Fine Antique and Modern Firearms
Our catalogue "Fine Antique and Modern Firearms" includes 1.505 lots. The descriptions are in German, with English translations of objects above a certain threshold. The printed catalogue on high-gloss paper is in the format 22x22 cm. In our high-quality thread-bound catalogue with hardback all lots are illustrated in color.
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Browsing through this comprehensive catalogue is a source of pleasure for the dedicated collector. Comprising over1,500 pieces, it enables us to take collectors and aficionados on a journey through the evolution of firearms.
While inventors were still experimenting with wheellocks at the dawn of the 16th century, the second half of the century saw the emergence of true masterpieces, such as a deluxe wheellock rifle from South Germany, lavishly adorned with bone inlays (lot 13). During the same period, state princes were arming their personal life guards with wheellock weapons that were almost equally elaborate. The Prince Elector of Saxony, for example, issued three different models of wheellock puffers to his trabant guard over the years (lots 38, 39, 40 and 41).
Almost one hundred years later, when the wheellock was superseded by the flintlock, the gun was naturally also used in the field and for hunting. Lot number 46 refers to an entire collection of flawless shotguns from the Royal Armoury maintained by George I of Hannover.
However, it was not just the northerners who appreciated beautiful hunting weapons. Hardly had the 18th century dawned when Frederick I, who crowned himself the first King of Prussia, commissioned Christian Haman to build him a lavishly embellished flintlock rifle (lot 53). There again, at the Austrian court more than a century later, the otherwise so frugal and dutiful Kaiser Franz Joseph I went deerstalking with an opulently decorated double rifle made by the renowned Prague gunmaker, Anton Vincent Lebeda (lot 62).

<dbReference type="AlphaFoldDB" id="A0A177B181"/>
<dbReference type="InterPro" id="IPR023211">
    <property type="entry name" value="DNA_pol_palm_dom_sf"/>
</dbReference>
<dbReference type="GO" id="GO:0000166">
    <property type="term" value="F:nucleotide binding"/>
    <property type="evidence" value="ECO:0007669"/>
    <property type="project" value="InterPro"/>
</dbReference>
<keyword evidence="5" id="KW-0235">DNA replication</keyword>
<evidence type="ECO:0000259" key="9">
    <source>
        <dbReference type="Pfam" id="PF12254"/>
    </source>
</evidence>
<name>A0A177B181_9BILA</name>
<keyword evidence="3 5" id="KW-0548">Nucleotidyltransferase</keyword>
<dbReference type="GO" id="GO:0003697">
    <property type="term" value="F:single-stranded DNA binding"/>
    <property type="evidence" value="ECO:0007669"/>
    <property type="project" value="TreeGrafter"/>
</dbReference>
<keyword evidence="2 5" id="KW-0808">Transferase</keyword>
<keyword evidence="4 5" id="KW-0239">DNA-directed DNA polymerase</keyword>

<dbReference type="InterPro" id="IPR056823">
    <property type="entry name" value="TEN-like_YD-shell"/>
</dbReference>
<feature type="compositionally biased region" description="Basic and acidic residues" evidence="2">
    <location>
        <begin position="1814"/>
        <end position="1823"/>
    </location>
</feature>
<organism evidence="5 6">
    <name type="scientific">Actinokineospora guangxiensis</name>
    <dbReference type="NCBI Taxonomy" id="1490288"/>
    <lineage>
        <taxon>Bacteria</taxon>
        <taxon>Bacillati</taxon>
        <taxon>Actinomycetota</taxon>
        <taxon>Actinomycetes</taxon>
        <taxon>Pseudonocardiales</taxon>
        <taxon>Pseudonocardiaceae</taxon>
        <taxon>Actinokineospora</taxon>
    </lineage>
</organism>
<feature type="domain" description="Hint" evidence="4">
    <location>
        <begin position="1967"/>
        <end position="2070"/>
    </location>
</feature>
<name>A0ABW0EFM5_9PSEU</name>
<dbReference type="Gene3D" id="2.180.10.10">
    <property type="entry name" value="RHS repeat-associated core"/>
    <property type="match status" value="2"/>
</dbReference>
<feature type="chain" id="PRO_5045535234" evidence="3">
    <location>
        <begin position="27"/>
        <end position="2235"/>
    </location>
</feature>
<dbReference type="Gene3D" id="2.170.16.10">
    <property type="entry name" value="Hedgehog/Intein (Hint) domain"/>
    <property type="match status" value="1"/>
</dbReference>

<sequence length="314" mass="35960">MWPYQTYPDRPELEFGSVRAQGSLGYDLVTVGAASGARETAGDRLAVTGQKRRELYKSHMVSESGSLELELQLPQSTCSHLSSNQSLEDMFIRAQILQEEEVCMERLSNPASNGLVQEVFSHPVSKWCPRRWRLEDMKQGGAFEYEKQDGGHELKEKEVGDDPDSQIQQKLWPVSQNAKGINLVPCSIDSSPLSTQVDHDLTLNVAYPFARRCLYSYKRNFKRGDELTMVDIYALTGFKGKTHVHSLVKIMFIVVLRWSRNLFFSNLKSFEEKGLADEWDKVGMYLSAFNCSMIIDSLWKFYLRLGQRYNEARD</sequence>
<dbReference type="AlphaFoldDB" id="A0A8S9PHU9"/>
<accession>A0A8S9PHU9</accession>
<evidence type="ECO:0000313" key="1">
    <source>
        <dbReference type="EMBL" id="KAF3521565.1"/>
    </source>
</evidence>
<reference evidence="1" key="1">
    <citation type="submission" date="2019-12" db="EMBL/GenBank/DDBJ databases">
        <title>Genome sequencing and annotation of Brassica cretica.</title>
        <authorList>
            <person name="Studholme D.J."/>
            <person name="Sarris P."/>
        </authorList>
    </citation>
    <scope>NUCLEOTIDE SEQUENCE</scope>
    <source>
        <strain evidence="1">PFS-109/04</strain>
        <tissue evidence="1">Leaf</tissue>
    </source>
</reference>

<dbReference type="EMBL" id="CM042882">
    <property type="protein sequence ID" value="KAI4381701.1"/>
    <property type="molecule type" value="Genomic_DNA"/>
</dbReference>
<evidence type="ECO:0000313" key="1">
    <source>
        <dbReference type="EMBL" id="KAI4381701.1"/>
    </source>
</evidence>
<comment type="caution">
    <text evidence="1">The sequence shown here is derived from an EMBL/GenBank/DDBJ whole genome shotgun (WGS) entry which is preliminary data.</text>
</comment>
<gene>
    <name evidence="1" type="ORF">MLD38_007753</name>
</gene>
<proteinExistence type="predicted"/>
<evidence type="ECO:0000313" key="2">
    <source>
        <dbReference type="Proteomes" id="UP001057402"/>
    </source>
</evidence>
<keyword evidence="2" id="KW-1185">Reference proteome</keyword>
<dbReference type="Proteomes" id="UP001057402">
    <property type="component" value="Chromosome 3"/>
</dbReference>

While, as time went by, a firearm only allowed hunters to fire one, or a few shots at best, some ingenious minds invented the metal cartridge, the revolver and, towards the end of the 19th century, multiple-shot, semi-automatic pistols, like the Bergmann-Schmeisser M 1894 (lot 460), the Schwarzlose Model Standard (lot 564) and the Mauser C 96. In our 80th Auction, we are offering collectors a chance to acquire the almost legendary, "early step-barrel cone hammer" pistol with the serial number 76 (lot 508); it is worth pointing out that the famous C 96 used by Kaiser Wilhelm II on the Katharinenholz shooting range in Potsdam bore the serial number 75.
In a logical process, following on the heels of the semi-automatic was the fully automatic handgun, such as the Stechkin APS, now available as a complete set in a carrying case (lot 1145).
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